Reply With Quote
  #6   ^
Old Sun, May-13-18, 13:23
Ms Arielle's Avatar
Ms Arielle Ms Arielle is online now
Senior Member
Posts: 8,144
 
Plan: atkins
Stats: 247/223/153 Female 5'8"
BF:
Progress: 26%
Location: Massachusetts
Default

i applaud the effort to change the foods in our "SWD" standard world diet, but fail to see the effects.

tobacco was rooted out because their own emails leaked the fraud they were committing. Now the tobacco is just sold abroad rather than here. Is that really change ? Or just shifting the burden?

I have met with school lunch director, who is not an em ployee of the school but runs the subcontracted food service.

Their criteria is to meet federal government standards. As long as apple juice is equal to a whole apple, not enough will effectively change. I also ran into issues with classroom provided junk food. My only anssweer as a mother in charge of feeding myself and 2 kids is to eat at home, and make a bagged lunch.

PS. My kids dont buy school milk.

The recommendations I applaud, if only it could actually happen. Grass root support is usually how to make greatest strides to change government policies.

I depend on the grassroots effects of this forum to keep me charging in the right direction.
Reply With Quote
  #7   ^
Old Sun, May-13-18, 16:14
GRB5111's Avatar
GRB5111 GRB5111 is online now
Posts: 2,303
 
Plan: Ketogenic (LCHFKD)
Stats: 227/186/185 Male 6' 0"
BF:
Progress: 98%
Location: Herndon, VA
Default

Quote:
Originally Posted by Grav
But certainly I agree that it's a massive issue in the US which would be quite the hurdle to overcome one day.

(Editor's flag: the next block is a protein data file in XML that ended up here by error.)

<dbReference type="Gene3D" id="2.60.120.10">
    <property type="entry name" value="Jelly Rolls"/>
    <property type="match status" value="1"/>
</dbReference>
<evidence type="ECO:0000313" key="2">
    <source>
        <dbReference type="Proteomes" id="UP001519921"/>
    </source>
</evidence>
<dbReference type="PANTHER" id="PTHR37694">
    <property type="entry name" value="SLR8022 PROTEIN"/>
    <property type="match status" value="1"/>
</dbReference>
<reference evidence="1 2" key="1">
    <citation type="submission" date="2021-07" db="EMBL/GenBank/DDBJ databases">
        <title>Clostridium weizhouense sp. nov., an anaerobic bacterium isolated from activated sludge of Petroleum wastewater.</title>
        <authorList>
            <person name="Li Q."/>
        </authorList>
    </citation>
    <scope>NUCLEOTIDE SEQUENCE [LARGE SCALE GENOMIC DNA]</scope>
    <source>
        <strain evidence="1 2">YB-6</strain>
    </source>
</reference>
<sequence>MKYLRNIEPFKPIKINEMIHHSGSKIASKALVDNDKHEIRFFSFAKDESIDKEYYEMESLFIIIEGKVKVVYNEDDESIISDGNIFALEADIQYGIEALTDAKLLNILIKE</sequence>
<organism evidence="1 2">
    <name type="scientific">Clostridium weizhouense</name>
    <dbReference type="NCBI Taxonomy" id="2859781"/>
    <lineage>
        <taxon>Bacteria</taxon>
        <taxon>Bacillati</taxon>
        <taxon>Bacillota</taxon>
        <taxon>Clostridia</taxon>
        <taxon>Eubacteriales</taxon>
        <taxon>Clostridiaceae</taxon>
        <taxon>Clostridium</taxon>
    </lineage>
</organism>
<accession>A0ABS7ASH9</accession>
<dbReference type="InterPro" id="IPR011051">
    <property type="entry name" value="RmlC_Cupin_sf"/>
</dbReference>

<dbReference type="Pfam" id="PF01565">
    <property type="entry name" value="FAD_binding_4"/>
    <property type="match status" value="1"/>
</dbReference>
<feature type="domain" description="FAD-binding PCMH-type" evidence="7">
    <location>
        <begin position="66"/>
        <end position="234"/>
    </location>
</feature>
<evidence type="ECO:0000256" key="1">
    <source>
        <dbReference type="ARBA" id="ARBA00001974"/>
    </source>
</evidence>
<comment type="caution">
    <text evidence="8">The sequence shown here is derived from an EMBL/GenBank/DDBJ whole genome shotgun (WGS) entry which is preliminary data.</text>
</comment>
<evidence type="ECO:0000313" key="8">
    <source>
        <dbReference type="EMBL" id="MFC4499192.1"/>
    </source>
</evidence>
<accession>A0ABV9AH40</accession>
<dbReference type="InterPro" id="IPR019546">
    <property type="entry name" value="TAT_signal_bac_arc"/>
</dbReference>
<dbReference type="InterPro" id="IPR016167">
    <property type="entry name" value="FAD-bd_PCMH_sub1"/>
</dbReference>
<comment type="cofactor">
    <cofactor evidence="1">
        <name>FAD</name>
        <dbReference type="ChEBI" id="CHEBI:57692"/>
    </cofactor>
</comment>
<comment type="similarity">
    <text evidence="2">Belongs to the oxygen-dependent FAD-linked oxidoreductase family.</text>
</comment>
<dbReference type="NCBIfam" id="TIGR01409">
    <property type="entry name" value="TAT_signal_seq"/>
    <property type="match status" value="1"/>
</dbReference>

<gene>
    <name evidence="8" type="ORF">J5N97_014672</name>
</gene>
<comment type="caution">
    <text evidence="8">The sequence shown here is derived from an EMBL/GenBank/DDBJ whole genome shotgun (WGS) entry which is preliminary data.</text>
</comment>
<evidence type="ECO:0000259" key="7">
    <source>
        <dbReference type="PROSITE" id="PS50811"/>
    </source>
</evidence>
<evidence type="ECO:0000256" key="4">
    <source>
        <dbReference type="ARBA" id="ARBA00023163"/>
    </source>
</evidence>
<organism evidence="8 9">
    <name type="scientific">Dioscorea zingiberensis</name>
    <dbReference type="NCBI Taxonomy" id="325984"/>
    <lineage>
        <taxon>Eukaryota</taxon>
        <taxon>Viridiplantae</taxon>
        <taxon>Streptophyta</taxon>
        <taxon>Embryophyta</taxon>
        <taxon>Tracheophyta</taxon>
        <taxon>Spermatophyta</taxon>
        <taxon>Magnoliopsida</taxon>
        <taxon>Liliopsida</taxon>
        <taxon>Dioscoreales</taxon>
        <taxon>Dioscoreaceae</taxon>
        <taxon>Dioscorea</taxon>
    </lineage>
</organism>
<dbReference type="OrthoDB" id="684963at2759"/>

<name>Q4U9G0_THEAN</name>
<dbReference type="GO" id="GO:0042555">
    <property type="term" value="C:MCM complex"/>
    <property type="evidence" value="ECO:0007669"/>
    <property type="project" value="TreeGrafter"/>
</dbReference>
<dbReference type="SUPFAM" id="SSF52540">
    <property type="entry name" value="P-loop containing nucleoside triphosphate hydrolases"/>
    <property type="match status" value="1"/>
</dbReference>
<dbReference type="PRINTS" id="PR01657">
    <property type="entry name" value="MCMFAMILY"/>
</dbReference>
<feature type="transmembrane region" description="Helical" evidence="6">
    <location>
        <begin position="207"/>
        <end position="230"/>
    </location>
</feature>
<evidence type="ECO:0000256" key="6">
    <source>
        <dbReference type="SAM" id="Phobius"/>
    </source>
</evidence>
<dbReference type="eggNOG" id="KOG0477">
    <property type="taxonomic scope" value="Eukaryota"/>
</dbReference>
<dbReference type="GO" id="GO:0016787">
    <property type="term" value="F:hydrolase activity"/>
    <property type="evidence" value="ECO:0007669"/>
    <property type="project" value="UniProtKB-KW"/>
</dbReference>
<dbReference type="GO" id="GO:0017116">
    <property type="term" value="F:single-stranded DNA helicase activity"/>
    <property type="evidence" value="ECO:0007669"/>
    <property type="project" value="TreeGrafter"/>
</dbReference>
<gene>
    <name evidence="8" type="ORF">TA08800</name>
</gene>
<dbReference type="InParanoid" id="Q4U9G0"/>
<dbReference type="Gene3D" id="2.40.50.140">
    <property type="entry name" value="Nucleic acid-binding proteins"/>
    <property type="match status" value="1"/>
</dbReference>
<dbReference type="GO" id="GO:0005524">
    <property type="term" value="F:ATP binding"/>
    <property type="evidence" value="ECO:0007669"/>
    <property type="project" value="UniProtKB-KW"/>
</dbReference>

This is a massive hurdle as farm subsidies and the Supplemental Nutrition Assistance (SNAP) program, formerly known as food stamps, and interwoven into the economy and welfare to primarily benefit the food producers under the US Department of Agriculture and manufacturers. The recipients are used as a symbol of public welfare beneficiaries, but the food acquired is usually the least expensive available. Therefore, the "Nutrition" in the acronym must be taken very loosely, as one can purchase any "foods" under this welfare program, healthy or not. With no recognized sound nutritional education one can rely on today, the majority of foods purchased under this program are not healthy. Given that it's tightly coupled with the agriculture and food manufacturing economy, there is no easy way to correct this program. Elected officials' campaign successes are measured to a large degree by how much they support this program based on the demographics of where they live.